Brain Health, Dementia and Alzheimer's: What You Need to Know

By: Ebony McKinnies, MD, Neurologist

We grow, we learn, we age, we forget. Or do we? New research shows that our brains actually change over our lifetimes, adapting and meeting the challenges at each stage.

Of all life's milestones, none may be more pronounced than those associated with brain development. From birth to two years old, babies are like sponges, soaking up language and knowledge that's all around them. For a 65-year-old person, learning a new language may be more difficult, but not impossible.

Research also shows that a healthy lifestyle helps brains age better. Memory naturally declines with age, but the better we treat our brains along the way can lead to healthier brains as we get older.

Brain Health

Healthy lifestyle habits, from diets to active social lives, can slow memory decline. Studies show links between dementia and lifestyle factors such as social isolation and obesity. Here are six habits to keep the brain and rest of our bodies, healthy:

  • Balanced diets—Eating appropriate daily servings of at least 7 of 12 major foods: fruits, vegetables, fish, meat, dairy products, salt, oil, eggs, cereals, legumes, nuts and tea.
  • Exercise for the mind and body—Engaging in at least 150 minutes of moderate or vigorous physical activity a week and exercising the mind at least twice a week by reading, playing cards, crossword puzzles, video games or any activity that challenges the brain.
  • Social life—Keeping up with family and friends socially at least twice a week. As witnessed during the pandemic lockdown, social isolation can increase risks for physical and mental health conditions including dementia, hypertension, heart disease and depression. John Hopkins researchers estimate that people who are socially isolated have a 28% higher chance of developing dementia.
  • Limited alcohol consumption and no smoking—People who never drink or only occasionally and never smoked show slower rates of memory decline.

Signs of Dementia

While our brains are mostly set at birth, the ways that different parts of the brain communicate with each other changes throughout our lives. This accounts for increases and decreases in our cognitive abilities.

Dementia is the umbrella term for a number of conditions, such as Alzheimer's, that results in decreased cognitive functions. When we forget where we put our keys or can't remember where our glasses are—usually on top of our heads—we shouldn't panic. Forgetfulness happens at all ages. Research shows that even age-related dementia can be reversed or stabalized with lifestyle changes (as previously listed) and medication before it progresses.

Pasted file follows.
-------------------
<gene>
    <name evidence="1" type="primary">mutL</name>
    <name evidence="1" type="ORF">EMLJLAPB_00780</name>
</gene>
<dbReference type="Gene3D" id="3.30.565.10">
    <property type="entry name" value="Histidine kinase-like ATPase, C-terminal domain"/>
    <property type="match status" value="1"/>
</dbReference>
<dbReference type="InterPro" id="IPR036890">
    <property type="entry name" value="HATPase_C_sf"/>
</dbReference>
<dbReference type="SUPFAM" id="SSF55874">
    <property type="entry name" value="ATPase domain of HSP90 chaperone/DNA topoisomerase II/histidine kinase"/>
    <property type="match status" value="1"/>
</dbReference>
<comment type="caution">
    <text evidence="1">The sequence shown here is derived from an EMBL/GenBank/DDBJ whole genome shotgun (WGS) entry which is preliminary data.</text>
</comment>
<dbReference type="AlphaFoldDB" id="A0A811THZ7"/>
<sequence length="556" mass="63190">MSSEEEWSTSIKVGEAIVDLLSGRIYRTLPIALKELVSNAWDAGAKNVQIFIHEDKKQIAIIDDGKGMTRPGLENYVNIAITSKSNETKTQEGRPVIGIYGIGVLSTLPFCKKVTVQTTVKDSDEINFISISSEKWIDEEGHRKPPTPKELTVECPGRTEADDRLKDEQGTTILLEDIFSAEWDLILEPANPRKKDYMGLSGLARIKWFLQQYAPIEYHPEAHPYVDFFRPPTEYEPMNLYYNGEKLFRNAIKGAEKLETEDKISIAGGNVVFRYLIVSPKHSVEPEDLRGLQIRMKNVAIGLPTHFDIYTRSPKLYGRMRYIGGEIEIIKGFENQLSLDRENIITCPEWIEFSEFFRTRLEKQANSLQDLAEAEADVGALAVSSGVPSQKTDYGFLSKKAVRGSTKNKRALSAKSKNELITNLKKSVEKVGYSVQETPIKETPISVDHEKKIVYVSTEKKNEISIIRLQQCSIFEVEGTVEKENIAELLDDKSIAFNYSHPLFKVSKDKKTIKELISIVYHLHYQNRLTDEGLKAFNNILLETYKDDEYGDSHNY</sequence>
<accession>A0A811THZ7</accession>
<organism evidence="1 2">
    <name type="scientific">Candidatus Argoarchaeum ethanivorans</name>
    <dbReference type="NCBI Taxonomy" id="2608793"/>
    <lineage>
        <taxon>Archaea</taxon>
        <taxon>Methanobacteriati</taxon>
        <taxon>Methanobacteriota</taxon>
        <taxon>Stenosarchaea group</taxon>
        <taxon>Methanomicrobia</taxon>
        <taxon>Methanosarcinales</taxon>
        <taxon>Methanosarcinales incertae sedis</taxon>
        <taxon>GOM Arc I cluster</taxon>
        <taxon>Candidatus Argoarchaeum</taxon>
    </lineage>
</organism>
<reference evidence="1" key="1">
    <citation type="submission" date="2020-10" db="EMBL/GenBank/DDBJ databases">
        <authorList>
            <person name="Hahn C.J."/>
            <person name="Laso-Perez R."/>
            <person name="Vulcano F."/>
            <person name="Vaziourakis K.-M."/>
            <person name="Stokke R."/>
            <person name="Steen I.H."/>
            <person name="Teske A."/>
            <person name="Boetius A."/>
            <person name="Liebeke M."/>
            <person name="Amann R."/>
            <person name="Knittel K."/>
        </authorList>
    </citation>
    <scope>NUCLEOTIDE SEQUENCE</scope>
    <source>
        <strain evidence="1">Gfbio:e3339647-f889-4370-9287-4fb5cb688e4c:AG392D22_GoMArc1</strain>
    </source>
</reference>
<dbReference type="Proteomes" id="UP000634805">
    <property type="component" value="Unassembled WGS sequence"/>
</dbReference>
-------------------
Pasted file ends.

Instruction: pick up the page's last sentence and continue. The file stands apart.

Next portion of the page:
Seeking early care, following healthy lifestyle habits and being aware of environmental toxins increase chances of preserving our memory and preventing dementia.

Risk Factors and Signs of Alzheimer's

The Alzheimer's Association defines the disease as a type of dementia that affects memory, thinking and behavior. It affects 60–80% of dementia patients. According to the Centers for Disease Control and Prevention (CDC), about 6 million Americans have Alzheimer's, the most common type of dementia.

While the disease is progressive with no known cure, new advancements in treatment and medication give hope to patients and their caregivers. The biggest risk factor is age, as the disease typically affects people 65 years and older. However, younger early-onset Alzheimer's disease affects much younger ages.

Other risk factors include:

  • Family history
  • Genetics
  • Head injury
  • Heart disease—overall heart health seems to protect brain health.

Discuss any concerns about possible memory loss with a healthcare provider sooner rather than later.

The American Alzheimer's Association recommends being aware of these early signs of Alzheimer's:

  • Memory loss that disrupts daily life
  • Changes in ability to plan or problem solve
  • Difficulty completing everyday tasks
  • Vision problems such as difficulty judging distance or determining colors and contrasts
  • Confusion with time or place; forgetting where we are or how we got there
  • Struggling with words in conversation or writing
  • Misplacing things and being unable to retrace steps
  • Decreased or poor judgement
  • Withdrawal from work or social activities
  • Sudden changes in mood and personality

If you or someone you know displays any of these signs, confide in someone you trust and see a doctor. The Alzheimer's Association also offers a 24-hour helpline, 800-272-3900.

For more information contact Thibodaux Regional Neurology Clinic, 985.493.3090.